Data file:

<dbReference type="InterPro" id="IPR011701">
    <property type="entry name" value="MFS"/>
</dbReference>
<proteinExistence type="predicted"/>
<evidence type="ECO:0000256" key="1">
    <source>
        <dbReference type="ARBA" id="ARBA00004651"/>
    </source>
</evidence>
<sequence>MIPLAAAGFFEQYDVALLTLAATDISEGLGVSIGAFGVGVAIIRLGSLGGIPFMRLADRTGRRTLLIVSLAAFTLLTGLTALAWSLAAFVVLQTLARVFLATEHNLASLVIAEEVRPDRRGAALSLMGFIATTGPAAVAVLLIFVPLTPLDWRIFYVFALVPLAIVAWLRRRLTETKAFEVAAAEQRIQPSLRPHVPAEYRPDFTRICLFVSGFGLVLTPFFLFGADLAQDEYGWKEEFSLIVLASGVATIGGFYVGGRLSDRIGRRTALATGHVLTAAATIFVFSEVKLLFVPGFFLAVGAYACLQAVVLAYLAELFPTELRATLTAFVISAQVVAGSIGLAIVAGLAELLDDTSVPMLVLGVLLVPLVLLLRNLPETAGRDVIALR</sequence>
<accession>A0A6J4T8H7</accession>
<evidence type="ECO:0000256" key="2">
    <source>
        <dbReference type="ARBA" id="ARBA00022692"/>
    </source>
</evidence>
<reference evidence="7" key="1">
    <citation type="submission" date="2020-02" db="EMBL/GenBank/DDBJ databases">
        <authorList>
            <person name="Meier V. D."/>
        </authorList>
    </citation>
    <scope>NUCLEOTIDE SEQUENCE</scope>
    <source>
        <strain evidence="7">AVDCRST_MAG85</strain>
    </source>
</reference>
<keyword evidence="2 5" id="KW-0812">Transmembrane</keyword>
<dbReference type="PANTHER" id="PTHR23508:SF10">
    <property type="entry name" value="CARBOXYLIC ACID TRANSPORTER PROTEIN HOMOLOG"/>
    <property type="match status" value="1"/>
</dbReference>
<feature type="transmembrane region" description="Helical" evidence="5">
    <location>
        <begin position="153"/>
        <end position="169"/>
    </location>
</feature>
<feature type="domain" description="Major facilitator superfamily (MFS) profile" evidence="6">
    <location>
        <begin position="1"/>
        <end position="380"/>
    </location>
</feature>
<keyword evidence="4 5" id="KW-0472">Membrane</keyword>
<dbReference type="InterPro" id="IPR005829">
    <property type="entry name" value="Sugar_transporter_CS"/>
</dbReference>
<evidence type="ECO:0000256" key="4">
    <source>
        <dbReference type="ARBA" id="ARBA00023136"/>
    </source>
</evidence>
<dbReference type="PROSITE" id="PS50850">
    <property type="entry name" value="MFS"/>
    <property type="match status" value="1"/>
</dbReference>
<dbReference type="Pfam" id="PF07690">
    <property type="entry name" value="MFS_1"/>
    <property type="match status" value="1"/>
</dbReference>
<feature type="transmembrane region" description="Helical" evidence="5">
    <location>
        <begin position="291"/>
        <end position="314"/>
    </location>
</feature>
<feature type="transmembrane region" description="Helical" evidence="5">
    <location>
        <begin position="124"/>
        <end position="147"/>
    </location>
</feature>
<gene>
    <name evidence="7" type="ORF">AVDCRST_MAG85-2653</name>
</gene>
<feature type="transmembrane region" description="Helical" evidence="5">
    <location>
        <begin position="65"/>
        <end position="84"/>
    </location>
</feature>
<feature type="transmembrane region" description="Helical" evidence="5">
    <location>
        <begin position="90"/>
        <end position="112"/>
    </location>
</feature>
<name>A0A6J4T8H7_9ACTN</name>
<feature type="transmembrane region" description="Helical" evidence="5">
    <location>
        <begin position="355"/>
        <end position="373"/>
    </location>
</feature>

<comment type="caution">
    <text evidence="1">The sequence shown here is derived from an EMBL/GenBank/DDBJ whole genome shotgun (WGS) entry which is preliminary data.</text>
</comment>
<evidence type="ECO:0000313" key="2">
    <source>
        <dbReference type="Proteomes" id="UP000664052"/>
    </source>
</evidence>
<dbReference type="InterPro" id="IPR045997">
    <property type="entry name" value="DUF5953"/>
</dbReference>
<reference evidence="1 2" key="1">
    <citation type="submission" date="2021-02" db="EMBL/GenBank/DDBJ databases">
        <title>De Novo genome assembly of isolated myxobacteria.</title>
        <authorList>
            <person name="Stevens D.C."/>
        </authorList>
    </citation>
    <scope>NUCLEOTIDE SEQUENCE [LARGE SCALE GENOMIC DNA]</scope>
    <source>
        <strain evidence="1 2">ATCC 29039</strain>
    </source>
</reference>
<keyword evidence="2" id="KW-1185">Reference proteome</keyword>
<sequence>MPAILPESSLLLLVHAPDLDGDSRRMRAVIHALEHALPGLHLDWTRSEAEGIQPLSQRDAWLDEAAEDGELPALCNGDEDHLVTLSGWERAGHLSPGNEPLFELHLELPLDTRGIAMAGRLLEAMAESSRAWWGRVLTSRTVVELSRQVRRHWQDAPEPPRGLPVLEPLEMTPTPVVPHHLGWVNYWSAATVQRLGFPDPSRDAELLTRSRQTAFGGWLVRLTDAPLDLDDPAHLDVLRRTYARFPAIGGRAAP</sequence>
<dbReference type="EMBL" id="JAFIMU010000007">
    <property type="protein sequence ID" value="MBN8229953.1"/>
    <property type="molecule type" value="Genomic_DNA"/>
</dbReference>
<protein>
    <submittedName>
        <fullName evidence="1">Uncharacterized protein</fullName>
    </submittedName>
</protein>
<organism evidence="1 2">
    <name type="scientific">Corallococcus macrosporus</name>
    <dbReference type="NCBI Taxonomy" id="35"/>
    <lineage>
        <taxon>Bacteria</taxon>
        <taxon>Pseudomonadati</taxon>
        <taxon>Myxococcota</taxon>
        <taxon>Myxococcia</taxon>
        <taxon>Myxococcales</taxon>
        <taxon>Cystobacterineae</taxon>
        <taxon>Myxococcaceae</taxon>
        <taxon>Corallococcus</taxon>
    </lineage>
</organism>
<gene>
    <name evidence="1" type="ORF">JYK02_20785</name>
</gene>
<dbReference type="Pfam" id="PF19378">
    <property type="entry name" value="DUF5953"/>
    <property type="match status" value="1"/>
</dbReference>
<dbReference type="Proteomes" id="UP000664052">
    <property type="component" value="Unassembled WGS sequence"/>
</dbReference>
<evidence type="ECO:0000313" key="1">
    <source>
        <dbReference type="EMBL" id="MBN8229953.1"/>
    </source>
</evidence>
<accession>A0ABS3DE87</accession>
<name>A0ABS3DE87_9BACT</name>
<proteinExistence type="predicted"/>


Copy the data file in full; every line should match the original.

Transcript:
<dbReference type="InterPro" id="IPR011701">
    <property type="entry name" value="MFS"/>
</dbReference>
<proteinExistence type="predicted"/>
<evidence type="ECO:0000256" key="1">
    <source>
        <dbReference type="ARBA" id="ARBA00004651"/>
    </source>
</evidence>
<sequence>MIPLAAAGFFEQYDVALLTLAATDISEGLGVSIGAFGVGVAIIRLGSLGGIPFMRLADRTGRRTLLIVSLAAFTLLTGLTALAWSLAAFVVLQTLARVFLATEHNLASLVIAEEVRPDRRGAALSLMGFIATTGPAAVAVLLIFVPLTPLDWRIFYVFALVPLAIVAWLRRRLTETKAFEVAAAEQRIQPSLRPHVPAEYRPDFTRICLFVSGFGLVLTPFFLFGADLAQDEYGWKEEFSLIVLASGVATIGGFYVGGRLSDRIGRRTALATGHVLTAAATIFVFSEVKLLFVPGFFLAVGAYACLQAVVLAYLAELFPTELRATLTAFVISAQVVAGSIGLAIVAGLAELLDDTSVPMLVLGVLLVPLVLLLRNLPETAGRDVIALR</sequence>
<accession>A0A6J4T8H7</accession>
<evidence type="ECO:0000256" key="2">
    <source>
        <dbReference type="ARBA" id="ARBA00022692"/>
    </source>
</evidence>
<reference evidence="7" key="1">
    <citation type="submission" date="2020-02" db="EMBL/GenBank/DDBJ databases">
        <authorList>
            <person name="Meier V. D."/>
        </authorList>
    </citation>
    <scope>NUCLEOTIDE SEQUENCE</scope>
    <source>
        <strain evidence="7">AVDCRST_MAG85</strain>
    </source>
</reference>
<keyword evidence="2 5" id="KW-0812">Transmembrane</keyword>
<dbReference type="PANTHER" id="PTHR23508:SF10">
    <property type="entry name" value="CARBOXYLIC ACID TRANSPORTER PROTEIN HOMOLOG"/>
    <property type="match status" value="1"/>
</dbReference>
<feature type="transmembrane region" description="Helical" evidence="5">
    <location>
        <begin position="153"/>
        <end position="169"/>
    </location>
</feature>
<feature type="domain" description="Major facilitator superfamily (MFS) profile" evidence="6">
    <location>
        <begin position="1"/>
        <end position="380"/>
    </location>
</feature>
<keyword evidence="4 5" id="KW-0472">Membrane</keyword>
<dbReference type="InterPro" id="IPR005829">
    <property type="entry name" value="Sugar_transporter_CS"/>
</dbReference>
<evidence type="ECO:0000256" key="4">
    <source>
        <dbReference type="ARBA" id="ARBA00023136"/>
    </source>
</evidence>
<dbReference type="PROSITE" id="PS50850">
    <property type="entry name" value="MFS"/>
    <property type="match status" value="1"/>
</dbReference>
<dbReference type="Pfam" id="PF07690">
    <property type="entry name" value="MFS_1"/>
    <property type="match status" value="1"/>
</dbReference>
<feature type="transmembrane region" description="Helical" evidence="5">
    <location>
        <begin position="291"/>
        <end position="314"/>
    </location>
</feature>
<feature type="transmembrane region" description="Helical" evidence="5">
    <location>
        <begin position="124"/>
        <end position="147"/>
    </location>
</feature>
<gene>
    <name evidence="7" type="ORF">AVDCRST_MAG85-2653</name>
</gene>
<feature type="transmembrane region" description="Helical" evidence="5">
    <location>
        <begin position="65"/>
        <end position="84"/>
    </location>
</feature>
<feature type="transmembrane region" description="Helical" evidence="5">
    <location>
        <begin position="90"/>
        <end position="112"/>
    </location>
</feature>
<name>A0A6J4T8H7_9ACTN</name>
<feature type="transmembrane region" description="Helical" evidence="5">
    <location>
        <begin position="355"/>
        <end position="373"/>
    </location>
</feature>

<comment type="caution">
    <text evidence="1">The sequence shown here is derived from an EMBL/GenBank/DDBJ whole genome shotgun (WGS) entry which is preliminary data.</text>
</comment>
<evidence type="ECO:0000313" key="2">
    <source>
        <dbReference type="Proteomes" id="UP000664052"/>
    </source>
</evidence>
<dbReference type="InterPro" id="IPR045997">
    <property type="entry name" value="DUF5953"/>
</dbReference>
<reference evidence="1 2" key="1">
    <citation type="submission" date="2021-02" db="EMBL/GenBank/DDBJ databases">
        <title>De Novo genome assembly of isolated myxobacteria.</title>
        <authorList>
            <person name="Stevens D.C."/>
        </authorList>
    </citation>
    <scope>NUCLEOTIDE SEQUENCE [LARGE SCALE GENOMIC DNA]</scope>
    <source>
        <strain evidence="1 2">ATCC 29039</strain>
    </source>
</reference>
<keyword evidence="2" id="KW-1185">Reference proteome</keyword>
<sequence>MPAILPESSLLLLVHAPDLDGDSRRMRAVIHALEHALPGLHLDWTRSEAEGIQPLSQRDAWLDEAAEDGELPALCNGDEDHLVTLSGWERAGHLSPGNEPLFELHLELPLDTRGIAMAGRLLEAMAESSRAWWGRVLTSRTVVELSRQVRRHWQDAPEPPRGLPVLEPLEMTPTPVVPHHLGWVNYWSAATVQRLGFPDPSRDAELLTRSRQTAFGGWLVRLTDAPLDLDDPAHLDVLRRTYARFPAIGGRAAP</sequence>
<dbReference type="EMBL" id="JAFIMU010000007">
    <property type="protein sequence ID" value="MBN8229953.1"/>
    <property type="molecule type" value="Genomic_DNA"/>
</dbReference>
<protein>
    <submittedName>
        <fullName evidence="1">Uncharacterized protein</fullName>
    </submittedName>
</protein>
<organism evidence="1 2">
    <name type="scientific">Corallococcus macrosporus</name>
    <dbReference type="NCBI Taxonomy" id="35"/>
    <lineage>
        <taxon>Bacteria</taxon>
        <taxon>Pseudomonadati</taxon>
        <taxon>Myxococcota</taxon>
        <taxon>Myxococcia</taxon>
        <taxon>Myxococcales</taxon>
        <taxon>Cystobacterineae</taxon>
        <taxon>Myxococcaceae</taxon>
        <taxon>Corallococcus</taxon>
    </lineage>
</organism>
<gene>
    <name evidence="1" type="ORF">JYK02_20785</name>
</gene>
<dbReference type="Pfam" id="PF19378">
    <property type="entry name" value="DUF5953"/>
    <property type="match status" value="1"/>
</dbReference>
<dbReference type="Proteomes" id="UP000664052">
    <property type="component" value="Unassembled WGS sequence"/>
</dbReference>
<evidence type="ECO:0000313" key="1">
    <source>
        <dbReference type="EMBL" id="MBN8229953.1"/>
    </source>
</evidence>
<accession>A0ABS3DE87</accession>
<name>A0ABS3DE87_9BACT</name>
<proteinExistence type="predicted"/>